In Romans 13:11-14 Paul calls you to wake up, to walk properly, as in the daytime, and to put on Christ.
“[I]n the Old Testament the bond between God and Israel, as his covenant people, is expressed in a variety of ways, but perhaps most evocatively in the description of God himself as ‘the portion’ of his people (Pss. 73:26; 119:57; Jer. 10:16). Reciprocally, they are ‘the Lord’s portion’ (Deut. 32:9)…. The climactic realization of this covenant bond, this reciprocal possession between the triune God and his people, the church, is centered for Paul in union with Christ.” (Richard B. Gaffin, Jr., By Faith, Not by Sight, pp. 40, 41).
This Friday evening the 101 Bible Study meets in Astoria to look at that passage of Scripture.
“Christ is not only the object of faith and his glorious appearing the pole star of hope but he is also united to believers now in the bonds of mystic union. And they are united to him. Because Christ is united to believers, he is in them in the life they now live upon earth — he is formed in them the hope of glory. And because believers are now united to Christ, they are in him in the glory of his exalted state — their life is hid with Christ in God. Christ is with them where they are; they are with him where he is. A great mystery, beyond doubt. But this is what is true of Christ and his church.” (John Murray, “Structural Strands in New Testament Eschatology.” Unpublished manuscript, Westminster Theological Seminary Library, Philadelphia).
(In preparation for the Sunday afternoon Bible study on 2 Timothy 4:1–5 at Trinity Presbyterian Church of the OPC)
“With an eye to current ongoing discussions, where charges of ‘antinomianism’ and ‘legalism’ are often exchanged—sometimes warranted, sometimes not—it will help to keep clear that in its application salvation is neither justification-centered nor sanctification-centered, but is and has to be both because it is Christ-centered. Both justification and sanctification are central to the gospel, because union with Christ in all his benefits is its center.” (Richard B. Gaffin, Jr., “The Work of Christ Applied,” in Christian Theology. Reformed Theology for the Catholic Church, M. Allen and S. Swain, eds., 2016).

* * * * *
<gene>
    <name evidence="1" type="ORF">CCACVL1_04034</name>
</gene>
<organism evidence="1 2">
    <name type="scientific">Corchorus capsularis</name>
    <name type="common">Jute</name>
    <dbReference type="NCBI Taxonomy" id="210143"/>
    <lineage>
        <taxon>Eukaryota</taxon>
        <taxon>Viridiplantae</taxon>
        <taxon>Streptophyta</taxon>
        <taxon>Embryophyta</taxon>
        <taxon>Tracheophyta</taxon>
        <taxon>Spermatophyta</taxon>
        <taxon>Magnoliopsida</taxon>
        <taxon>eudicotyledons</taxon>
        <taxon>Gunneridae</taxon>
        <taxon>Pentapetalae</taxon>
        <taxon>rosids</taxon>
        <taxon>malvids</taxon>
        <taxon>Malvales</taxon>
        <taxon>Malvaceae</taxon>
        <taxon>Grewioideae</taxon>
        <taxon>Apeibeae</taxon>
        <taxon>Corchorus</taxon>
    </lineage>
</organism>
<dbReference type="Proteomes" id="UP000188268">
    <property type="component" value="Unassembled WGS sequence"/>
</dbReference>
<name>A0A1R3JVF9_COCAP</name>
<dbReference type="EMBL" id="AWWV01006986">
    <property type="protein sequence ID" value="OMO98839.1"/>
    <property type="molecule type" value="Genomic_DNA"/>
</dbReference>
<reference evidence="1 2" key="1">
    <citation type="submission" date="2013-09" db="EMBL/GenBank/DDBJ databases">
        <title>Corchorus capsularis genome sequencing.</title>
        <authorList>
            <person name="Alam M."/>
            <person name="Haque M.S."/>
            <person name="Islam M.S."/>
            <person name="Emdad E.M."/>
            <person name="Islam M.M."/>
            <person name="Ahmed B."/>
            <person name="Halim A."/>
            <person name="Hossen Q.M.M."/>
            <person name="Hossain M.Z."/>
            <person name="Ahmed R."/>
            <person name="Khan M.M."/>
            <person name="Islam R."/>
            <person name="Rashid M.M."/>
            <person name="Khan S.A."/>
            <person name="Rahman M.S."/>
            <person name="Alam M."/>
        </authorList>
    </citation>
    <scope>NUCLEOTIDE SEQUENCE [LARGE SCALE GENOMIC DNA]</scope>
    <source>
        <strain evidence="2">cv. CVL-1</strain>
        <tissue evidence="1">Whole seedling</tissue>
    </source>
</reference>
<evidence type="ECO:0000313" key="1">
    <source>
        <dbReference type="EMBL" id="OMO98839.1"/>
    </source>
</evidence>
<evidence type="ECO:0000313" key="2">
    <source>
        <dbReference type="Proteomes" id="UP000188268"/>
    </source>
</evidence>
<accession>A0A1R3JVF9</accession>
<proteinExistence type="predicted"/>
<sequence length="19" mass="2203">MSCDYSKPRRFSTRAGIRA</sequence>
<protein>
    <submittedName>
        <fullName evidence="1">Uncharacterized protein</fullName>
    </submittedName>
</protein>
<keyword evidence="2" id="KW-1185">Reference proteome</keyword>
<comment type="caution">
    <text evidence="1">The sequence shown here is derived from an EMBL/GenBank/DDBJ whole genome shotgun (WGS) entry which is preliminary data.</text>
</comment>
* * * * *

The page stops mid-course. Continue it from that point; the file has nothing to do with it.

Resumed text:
“. . . no one can be an heir of heaven without being conformed to the image of the only-begotten Son of God.” (John Calvin, Commentary on Romans, at 8:29).
“[C]hange by the Spirit for conformity to the Father’s expectations confirms adoption by the Father and manifests familial likeness to the glorified Son (cf. Rom. 8:29). The believer is not merely a slave in the presence of a new King; he is an adopted (resurrected) son in the household of the Father, empowered by the Spirit of the Son to please his Father. He is a son in the Son.” (David B. Gardner, Sons in the Son: The Riches and Reach of Adoption in Christ, p. 115).
(for this evening’s 101 Bible Study)
“… a transforming influence proceeds from Christ, such an influence as He could bring to bear upon us only in the capacity of the glorified, i.e. the risen Christ, and which has for its goal the acquisition of the same glory-image on the part of believers.” (Geerhardus Vos, The Pauline Eschatology, p. 157).
Romans 6:1-14 deals with a life and death matter–your connection to and union with Christ. The 101 Bible Study looks at this passage Friday evening.
“All the ethical admonition, comfort, and power that radiate from this farewell have no other purpose than that the church on earth should understand itself as belonging to him in heaven and that it should abide in him as he abides in its members. In this the church, together with Jesus—in accordance with an ancient depiction of the people of God—appears as the vine and the branches in which he, responding to the church’s faith and prayer, its life under his word, its affliction, and its calling in the world, will prove himself to be the Living One.” (Herman Ridderbos, The Gospel of John: A Theological Commentary, p. 483).
In the process of preparing for a study on John 15 I came across this.